• However, in the life cases, the jurors also, by and large, noted a lack of remorse, although in general it was to a lesser degree than in the death cases. Only one-third of the jurors in the life cases believed that their defendant was truly sorry for his crime. But in most of the life cases, at least one juror noted some remorse on the defendant’s behalf.




      1. Constanzo & Constanzo, Life or Death Decisions: An analysis of Capital Jury Decision Making Under the Special Issues Sentencing Framework, 18 Law & Hum.Behav. 151 (1994).

        • A significant number of jurors considered the fact [in sentencing to death] that the “defendant displayed no remorse for his crime.” Id. at 161.




      1. William S. Geimer & Jonathan Amsterdam, Why Jurors Vote Life or Death: Operative factors in Ten Florida Death Penalty Trials, 15 Am. J. Crim. L. 1 (1989).

        • Thirty-two percent of the jurors mentioned the demeanor of the defendant as a contributing factor in the decision to recommend the death penalty. Id. at 52. Generally what the jurors were referring to was absence of remorse. Id. Defendants were described as “remorseless” and “emotionless.”



    1. A defendant’s degree of remorse may be largely a measure of whether the defendant is at least acknowledging the killing or whether he is refusing to accept any responsibility for the killing.




      1. Scott Sundby, The Jury and Absolution: Trial Tactics, Remorse and the Death Penalty, 83 Cornell L.Rev.1557 (1998).

        • A denial defense at the guilt-or-innocence phase of the proceedings was more than twice as likely to result in a death sentence, compared to admission cases. This was even more so in cases where the defendant took the stand and testified to his innocence. Such an all or nothing strategy increases the likelihood of a death sentence with one significant exception: if the case involves multiple defendants and only circumstantial evidence exists as to which defendant was the ringleader. Of the denial defense cases in which the defendant did receive a life sentence, 80% were crimes perpetrated by more than one defendant and the prosecution’s case was primarily circumstantial in nature. While the juries rejected the defendant’s claim that he was completely uninvolved, they did harbor doubts as to whether the defendant was the trigger-man, his participation or his intent.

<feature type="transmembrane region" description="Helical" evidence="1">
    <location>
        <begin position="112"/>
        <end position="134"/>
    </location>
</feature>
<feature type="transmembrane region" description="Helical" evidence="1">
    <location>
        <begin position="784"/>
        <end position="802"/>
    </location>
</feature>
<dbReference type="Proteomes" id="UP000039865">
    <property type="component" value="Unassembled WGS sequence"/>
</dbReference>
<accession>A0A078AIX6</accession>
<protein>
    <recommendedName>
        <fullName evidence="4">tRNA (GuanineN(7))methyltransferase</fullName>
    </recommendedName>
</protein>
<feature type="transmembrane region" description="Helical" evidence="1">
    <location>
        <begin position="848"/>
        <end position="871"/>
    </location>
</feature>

• Unlike the total denial defense cases, a defense that the defendant was involved with the killing but not guilty of capital murder did not appear to invite a backlash if the defense was plausible based upon the facts. Thus doubt as to the perpetrator’s intent was more persuasive than doubt as to whether the defendant was the actual perpetrator. The earlier in the proceedings the defendant personally expresses some type of acceptance, the greater likelihood that the jury will be receptive to later claims of regret for the killing.

        • Finally, jurors are likely to perceive defendants who fail to take any action to acknowledge complicity (especially in the fact of strong evidence) as a person likely to manipulate the system in the future if given the opportunity, and therefore, a future danger. Additionally, without some prior acceptance of responsibility, the jurors are more likely to cynically view a mitigation case focusing on childhood abuse, substance abuse , etc. as a continuing effort to deny responsibility altogether.



    1. One frequently cited reason jurors vote for life imprisonment is Alingering” or residual doubt. However, the caveat mentioned in Sundby’s article above must be taken in to account.




      1. Stephen P. Garvey, Aggravation and Mitigation in Capital Cases: What do Jurors Think? 98 Colum. L.Rev. 1538, 1563 (1998).

        • Residual doubt over the defendant’s guilt is the most powerful mitigating factor. 77% of jurors were less likely to impose death if they had lingering doubts. However, it should be noted that it is very difficult to convince jurors that there residual doubt exists, especially in a single defendant case.




      1. William Bowers, Benjamin Steiner & Marla Sandys, Death Sentencing in Black and White: An Empirical Analysis of the Role of Juror’s Race and Jury Racial Composition, 3 U. Pa. J. Const. L. 171 (2001).

        • Black male jurors are most likely to have lingering doubt about the defendant’s guilt in black defendant/white victim cases, followed by black females. Id. at 232.